By Our Special Representative
‘Vini, Vidi, Vici,’ said Julius Caesar, describing his conquest of England. I went, I saw and I shot, said General Dyer today describing his performance at Jallianwala Bagh before the Disorders Enquiry Committee. It was a ghastly tale that he told — a tale of premeditated, cold-blooded and deliberate shooting of several hundreds of people.
The General’s fame had drawn in a very large crowd as it had got abroad that he was to appear before the Committee today. The hall was packed to its utmost capacity before 10 and many had to go away for want of room, even the side-entrances to the hall being occupied. A pretty large number of European ladies had assembled to hear the hero of Jallianwala Bagh and they seemed to follow his evidence with keen interest.
The hall was packed to its utmost capacity before 10 and many had to go away for want of room, even the side-entrances to the hall being occupied. A pretty large number of European ladies had assembled to hear the hero of Jallianwala Bagh .
As soon as the members took their seats, General Dyer stepped into the witness’ chair. Every eye was at once turned on him. Somewhere between 50 and 55, of medium height, with a very red face, a short snub nose, small eyes, dressed in military uniform, booted and spurred, the General looked like any ordinary British officer.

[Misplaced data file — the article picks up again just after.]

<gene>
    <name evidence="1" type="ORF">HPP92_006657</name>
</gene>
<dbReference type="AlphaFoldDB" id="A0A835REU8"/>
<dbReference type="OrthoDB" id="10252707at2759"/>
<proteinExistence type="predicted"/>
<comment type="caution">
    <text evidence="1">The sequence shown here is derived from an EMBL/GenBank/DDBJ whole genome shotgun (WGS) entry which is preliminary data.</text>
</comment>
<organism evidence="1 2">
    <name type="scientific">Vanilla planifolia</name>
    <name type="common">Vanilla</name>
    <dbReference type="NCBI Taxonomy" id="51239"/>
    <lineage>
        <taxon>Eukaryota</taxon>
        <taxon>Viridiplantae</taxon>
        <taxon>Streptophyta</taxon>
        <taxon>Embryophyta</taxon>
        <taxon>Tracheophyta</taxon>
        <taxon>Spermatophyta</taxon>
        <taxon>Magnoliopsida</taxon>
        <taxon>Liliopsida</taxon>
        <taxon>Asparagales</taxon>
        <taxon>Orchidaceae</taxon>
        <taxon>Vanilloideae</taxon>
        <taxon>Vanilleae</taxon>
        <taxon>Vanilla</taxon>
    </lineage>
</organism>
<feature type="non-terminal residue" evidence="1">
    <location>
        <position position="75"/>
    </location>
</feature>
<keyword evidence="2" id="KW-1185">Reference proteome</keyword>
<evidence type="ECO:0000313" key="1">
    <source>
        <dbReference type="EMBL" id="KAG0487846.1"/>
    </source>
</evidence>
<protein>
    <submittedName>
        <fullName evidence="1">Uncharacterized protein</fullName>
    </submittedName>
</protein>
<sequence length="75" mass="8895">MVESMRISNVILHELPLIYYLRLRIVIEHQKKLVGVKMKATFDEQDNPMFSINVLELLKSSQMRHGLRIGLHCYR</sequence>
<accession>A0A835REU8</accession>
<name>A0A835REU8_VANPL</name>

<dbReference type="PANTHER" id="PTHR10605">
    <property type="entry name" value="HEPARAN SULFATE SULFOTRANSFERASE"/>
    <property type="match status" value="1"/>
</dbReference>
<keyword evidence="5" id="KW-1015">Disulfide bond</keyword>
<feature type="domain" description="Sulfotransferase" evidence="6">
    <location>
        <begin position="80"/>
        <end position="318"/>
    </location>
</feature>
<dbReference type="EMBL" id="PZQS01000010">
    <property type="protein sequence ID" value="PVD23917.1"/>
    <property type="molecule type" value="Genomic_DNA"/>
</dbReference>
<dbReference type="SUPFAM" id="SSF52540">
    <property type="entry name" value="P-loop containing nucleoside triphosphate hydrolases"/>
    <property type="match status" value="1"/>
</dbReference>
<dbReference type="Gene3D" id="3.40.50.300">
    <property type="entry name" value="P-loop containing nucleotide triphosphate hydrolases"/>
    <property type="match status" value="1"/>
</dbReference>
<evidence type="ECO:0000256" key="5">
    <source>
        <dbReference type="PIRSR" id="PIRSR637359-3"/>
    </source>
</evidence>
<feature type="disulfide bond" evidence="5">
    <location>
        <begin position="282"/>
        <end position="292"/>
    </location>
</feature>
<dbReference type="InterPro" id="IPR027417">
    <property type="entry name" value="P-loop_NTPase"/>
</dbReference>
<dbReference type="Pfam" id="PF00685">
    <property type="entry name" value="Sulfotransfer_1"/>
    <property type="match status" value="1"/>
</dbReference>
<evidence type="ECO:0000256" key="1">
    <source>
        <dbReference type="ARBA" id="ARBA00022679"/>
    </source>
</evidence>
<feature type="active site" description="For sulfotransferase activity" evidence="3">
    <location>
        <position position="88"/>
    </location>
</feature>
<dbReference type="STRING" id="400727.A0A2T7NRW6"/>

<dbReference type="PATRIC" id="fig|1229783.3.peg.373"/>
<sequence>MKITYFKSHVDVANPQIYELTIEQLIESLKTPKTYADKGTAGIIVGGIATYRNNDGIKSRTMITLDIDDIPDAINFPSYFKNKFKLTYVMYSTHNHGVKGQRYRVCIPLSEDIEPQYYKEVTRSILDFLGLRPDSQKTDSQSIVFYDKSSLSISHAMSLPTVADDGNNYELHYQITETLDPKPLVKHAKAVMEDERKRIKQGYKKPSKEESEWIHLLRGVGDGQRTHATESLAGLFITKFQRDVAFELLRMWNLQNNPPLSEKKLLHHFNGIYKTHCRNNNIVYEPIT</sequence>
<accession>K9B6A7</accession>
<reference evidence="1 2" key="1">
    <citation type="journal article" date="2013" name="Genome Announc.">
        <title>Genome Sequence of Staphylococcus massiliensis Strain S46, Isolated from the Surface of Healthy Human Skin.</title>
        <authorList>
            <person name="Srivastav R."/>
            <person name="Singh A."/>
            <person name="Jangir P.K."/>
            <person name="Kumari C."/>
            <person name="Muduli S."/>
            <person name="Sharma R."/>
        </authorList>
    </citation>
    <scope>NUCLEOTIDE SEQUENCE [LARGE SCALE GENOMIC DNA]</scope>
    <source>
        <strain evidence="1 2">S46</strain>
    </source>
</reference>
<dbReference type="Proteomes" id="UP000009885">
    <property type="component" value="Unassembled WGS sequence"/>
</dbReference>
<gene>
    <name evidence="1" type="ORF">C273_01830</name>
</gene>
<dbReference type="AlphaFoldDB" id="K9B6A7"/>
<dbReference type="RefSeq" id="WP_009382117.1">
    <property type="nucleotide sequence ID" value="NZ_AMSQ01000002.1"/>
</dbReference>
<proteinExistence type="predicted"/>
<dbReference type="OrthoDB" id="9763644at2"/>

In giving evidence General Dyer affected a frankness, provoking in its cynicism and repulsive in its brutality. He was thoroughly unrepentant of his conduct and seemed to be glorying in his deed.
With a callousness which would have been difficult to believe had not one seen it, he went on with his tale of restoring peace and order in the Punjab by flogging, by making people crawl on all fours, by compelling them to salaam every British officer, by arresting them wholesale, by heaping all sorts of indignities on their heads and lastly by firing on an unarmed gathering of several thousands of people and killing hundreds of them. And how were these people shot down? Without any warning, without any notice. When firing continued people began to run for their lives towards the narrow exits, some tried to jump over the walls, others lay down on the ground but they could hardly escape the eyes of the General, who, as he very gallantly said, himself directed the fire. There were children and boys, there were young men and old men but all this made no difference.
Such was the story in short which the General told amidst grim silence today. The feelings of pain and agony of Indians present can better be imagined than described. Of the members of the Committee, Lord Hunter was visibly distressed and Mr Rankin was not a little sore, as his questions showed, over the crawling transaction and to use his own expression, the ‘frightfulness’ indulged in at Jallianwala Bagh, while all the Indian members were evidently much pained and none gave greater expression to it than Pandit Jagat Narayan.